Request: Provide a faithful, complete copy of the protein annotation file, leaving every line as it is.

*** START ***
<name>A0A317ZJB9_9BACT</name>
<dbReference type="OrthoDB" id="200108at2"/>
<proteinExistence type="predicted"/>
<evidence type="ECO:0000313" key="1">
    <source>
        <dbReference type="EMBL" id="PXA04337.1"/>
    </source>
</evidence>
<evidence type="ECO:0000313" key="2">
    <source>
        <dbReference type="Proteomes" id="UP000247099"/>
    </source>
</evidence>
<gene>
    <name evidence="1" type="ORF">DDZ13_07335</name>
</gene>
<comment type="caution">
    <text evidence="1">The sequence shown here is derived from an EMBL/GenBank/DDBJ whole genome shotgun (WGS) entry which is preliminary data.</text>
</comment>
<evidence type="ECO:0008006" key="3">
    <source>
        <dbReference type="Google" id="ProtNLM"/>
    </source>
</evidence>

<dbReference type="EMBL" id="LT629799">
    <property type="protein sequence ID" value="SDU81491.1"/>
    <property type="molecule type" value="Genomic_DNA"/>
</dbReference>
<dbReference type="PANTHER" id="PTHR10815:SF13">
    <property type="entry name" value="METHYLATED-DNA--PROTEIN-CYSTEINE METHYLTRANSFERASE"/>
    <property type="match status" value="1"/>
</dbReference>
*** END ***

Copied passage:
<name>A0A317ZJB9_9BACT</name>
<dbReference type="OrthoDB" id="200108at2"/>
<proteinExistence type="predicted"/>
<evidence type="ECO:0000313" key="1">
    <source>
        <dbReference type="EMBL" id="PXA04337.1"/>
    </source>
</evidence>
<evidence type="ECO:0000313" key="2">
    <source>
        <dbReference type="Proteomes" id="UP000247099"/>
    </source>
</evidence>
<gene>
    <name evidence="1" type="ORF">DDZ13_07335</name>
</gene>
<comment type="caution">
    <text evidence="1">The sequence shown here is derived from an EMBL/GenBank/DDBJ whole genome shotgun (WGS) entry which is preliminary data.</text>
</comment>
<evidence type="ECO:0008006" key="3">
    <source>
        <dbReference type="Google" id="ProtNLM"/>
    </source>
</evidence>

<dbReference type="EMBL" id="LT629799">
    <property type="protein sequence ID" value="SDU81491.1"/>
    <property type="molecule type" value="Genomic_DNA"/>
</dbReference>
<dbReference type="PANTHER" id="PTHR10815:SF13">
    <property type="entry name" value="METHYLATED-DNA--PROTEIN-CYSTEINE METHYLTRANSFERASE"/>
    <property type="match status" value="1"/>
</dbReference>